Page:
Healthcare has undoubtedly benefitted from drones in the most public and well-known way – through medical drone deliveries. The current leading drone service provider in the world, in fact, happens to be Zipline – the medical drone delivery company which is now operating in Ghana and Rwanda. They began operations in Rwanda in late 2016, then expanded to Ghana earlier this year and are already in talks about setting up operations in other parts of Africa. Having delivered almost 20,000 packages in the last 3 years, Zipline is currently setting a global standard for medical drone deliveries and is probably one of the greatest drone success stories from Sub-Saharan Africa to date.
Importantly, Zipline are not alone in using drones for healthcare in Africa. The Australian drone start-up, Swoop Aero recently tested medical drone deliveries in the Democratic Republic of Congo with the help of the Bill and Melinda Gates Foundation. Meanwhile, the South African National Blood Service (SANBS) is currently testing medical drone deliveries and many humanitarian programmes are picking up on Zipline’s activities and looking to emulate them. Malawi’s Humanitarian Drone Corridor, for example, has emerged as a valuable tool for drone ventures seeking to engage in humanitarian missions.
Together, these success stories from across very different industries in Africa paint a promising future for drones in the Sub-Saharan region. Yet the path to drone adoption is most definitely not an easy one. Two things in particular will play a significant role in both accelerating and slowing down the African drone industries: regulations and money. As industrial players keep reiterating drone regulations have the power to both catapult the industry forward and stop it in its tracks. A good example is South Africa as an extreme case of regulatory lagging, where regulations haven’t kept up with industry demand. On the other hand, countries like Ghana and Rwanda have shown that drone projects which African governments take part are very likely to succeed. Somewhere in the middle are nations like Botswana, Zimbabwe, and Tanzania which have legal frameworks that require documentation, notification, insurance, etc. but the lead times of approvals are fairly short.
Similarly to regulations, the availability of funding for education, research & development, and spurring drone entrepreneurship will be the key to the future of Africa’s drone industries. For now, foreign companies like Zipline and Terra Drone have been able to play an immensely important role in drone adoption on the African continent. They have created not only strategic partnerships but also viable business models for operating in the region. But, the most sustainable means of drone industry growth in Africa will undoubtedly start occurring from the moment that initiatives like the Victoria Lake Challenge in Tanzania begin to spur local drone entrepreneurship. In the meantime, it’ll be worth remembering that:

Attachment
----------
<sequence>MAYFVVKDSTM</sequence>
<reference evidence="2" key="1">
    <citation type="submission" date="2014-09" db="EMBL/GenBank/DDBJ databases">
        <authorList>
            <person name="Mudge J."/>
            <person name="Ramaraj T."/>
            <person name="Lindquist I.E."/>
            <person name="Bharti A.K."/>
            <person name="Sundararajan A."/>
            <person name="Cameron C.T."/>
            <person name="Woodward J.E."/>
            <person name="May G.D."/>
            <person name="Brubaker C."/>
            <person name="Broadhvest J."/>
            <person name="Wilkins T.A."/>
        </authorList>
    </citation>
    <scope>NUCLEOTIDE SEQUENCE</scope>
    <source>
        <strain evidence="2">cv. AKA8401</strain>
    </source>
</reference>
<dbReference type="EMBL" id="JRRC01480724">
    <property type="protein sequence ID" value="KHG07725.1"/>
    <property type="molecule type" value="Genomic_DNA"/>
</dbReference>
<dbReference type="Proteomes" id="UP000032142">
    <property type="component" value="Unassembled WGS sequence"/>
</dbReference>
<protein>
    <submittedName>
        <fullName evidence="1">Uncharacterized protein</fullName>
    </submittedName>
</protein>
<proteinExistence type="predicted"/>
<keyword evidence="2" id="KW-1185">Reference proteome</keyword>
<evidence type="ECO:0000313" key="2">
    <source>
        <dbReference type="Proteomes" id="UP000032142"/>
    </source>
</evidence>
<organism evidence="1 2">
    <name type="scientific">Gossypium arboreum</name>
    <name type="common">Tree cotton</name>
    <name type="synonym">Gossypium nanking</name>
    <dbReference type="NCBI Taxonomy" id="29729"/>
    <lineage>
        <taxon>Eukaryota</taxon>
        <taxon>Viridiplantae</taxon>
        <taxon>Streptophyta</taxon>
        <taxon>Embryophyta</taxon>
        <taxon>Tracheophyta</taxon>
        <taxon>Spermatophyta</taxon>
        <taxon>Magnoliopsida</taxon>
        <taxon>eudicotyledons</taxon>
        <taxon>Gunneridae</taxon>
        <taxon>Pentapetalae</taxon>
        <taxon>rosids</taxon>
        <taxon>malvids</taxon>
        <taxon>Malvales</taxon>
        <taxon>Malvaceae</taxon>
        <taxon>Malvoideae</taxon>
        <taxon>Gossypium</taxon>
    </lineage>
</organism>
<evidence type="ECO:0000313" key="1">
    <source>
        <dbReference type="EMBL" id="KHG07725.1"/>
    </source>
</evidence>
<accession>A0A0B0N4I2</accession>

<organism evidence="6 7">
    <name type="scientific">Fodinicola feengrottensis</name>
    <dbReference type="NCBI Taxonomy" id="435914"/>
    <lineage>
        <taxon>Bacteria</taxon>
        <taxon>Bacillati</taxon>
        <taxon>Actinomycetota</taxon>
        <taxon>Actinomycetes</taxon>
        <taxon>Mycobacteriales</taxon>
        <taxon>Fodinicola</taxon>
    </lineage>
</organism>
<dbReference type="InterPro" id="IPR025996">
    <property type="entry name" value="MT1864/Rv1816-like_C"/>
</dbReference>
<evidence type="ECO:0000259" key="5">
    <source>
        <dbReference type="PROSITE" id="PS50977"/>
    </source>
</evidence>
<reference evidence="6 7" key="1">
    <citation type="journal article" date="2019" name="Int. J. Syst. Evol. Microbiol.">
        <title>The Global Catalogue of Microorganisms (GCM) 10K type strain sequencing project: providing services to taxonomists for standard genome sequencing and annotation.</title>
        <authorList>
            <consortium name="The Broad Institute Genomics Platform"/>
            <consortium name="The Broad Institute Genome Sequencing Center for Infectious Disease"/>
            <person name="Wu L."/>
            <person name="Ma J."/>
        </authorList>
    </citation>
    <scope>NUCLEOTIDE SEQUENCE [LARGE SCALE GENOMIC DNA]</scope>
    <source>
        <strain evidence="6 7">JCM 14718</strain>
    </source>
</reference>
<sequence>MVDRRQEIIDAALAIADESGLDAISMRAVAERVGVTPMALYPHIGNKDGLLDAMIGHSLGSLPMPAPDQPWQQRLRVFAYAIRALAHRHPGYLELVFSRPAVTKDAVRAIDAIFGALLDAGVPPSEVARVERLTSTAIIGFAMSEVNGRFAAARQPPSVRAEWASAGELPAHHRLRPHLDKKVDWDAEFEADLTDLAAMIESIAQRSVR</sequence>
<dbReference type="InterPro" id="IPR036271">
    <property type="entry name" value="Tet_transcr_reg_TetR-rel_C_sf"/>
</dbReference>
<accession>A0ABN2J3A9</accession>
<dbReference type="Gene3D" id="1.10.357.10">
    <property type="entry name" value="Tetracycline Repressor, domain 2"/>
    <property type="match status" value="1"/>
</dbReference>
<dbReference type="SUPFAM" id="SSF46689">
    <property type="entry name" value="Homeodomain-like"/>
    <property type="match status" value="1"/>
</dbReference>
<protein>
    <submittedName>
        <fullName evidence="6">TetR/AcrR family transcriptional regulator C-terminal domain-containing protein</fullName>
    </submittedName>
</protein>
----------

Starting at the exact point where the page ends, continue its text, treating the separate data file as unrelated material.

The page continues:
- Drones are used in Africa much more than we think;
- They have the potential to aid many African countries in bypassing certain developmental stages (also known as leapfrogging);
- Drones have a controversial past in many African nations which will mean that in some countries they will have an important reputational hurdle to overcome;
- Several industries are already benefitting from drones in the region, including mining, agriculture and healthcare;
- Recently, drone applications specific to the region have emerged, like spraying mosquitoes to battle malaria, and using drones in anti-poaching efforts;
- Regulations vary greatly across the continent, but what is consistent is that government support can secure a very stable and favourable regulatory environment for drones and in a very short time span;
- The key to the future of drones in Sub-Saharan Africa will be the technology transfer coming from international companies like Zipline and Terra Drone and intergovernmental programmes which will enable local drone R&D and entrepreneurship and empower existing local companies.
DRONEII’s token social scientist, Millie has a BA in International Relations from King’s College London and an MSc from the University of Oxford. Earlier, she amongst other things researched Science & Tech policy for the NATO Parliamentary Assembly in Brussels. At DRONEII she particularly looks at drones and international development & global health projects.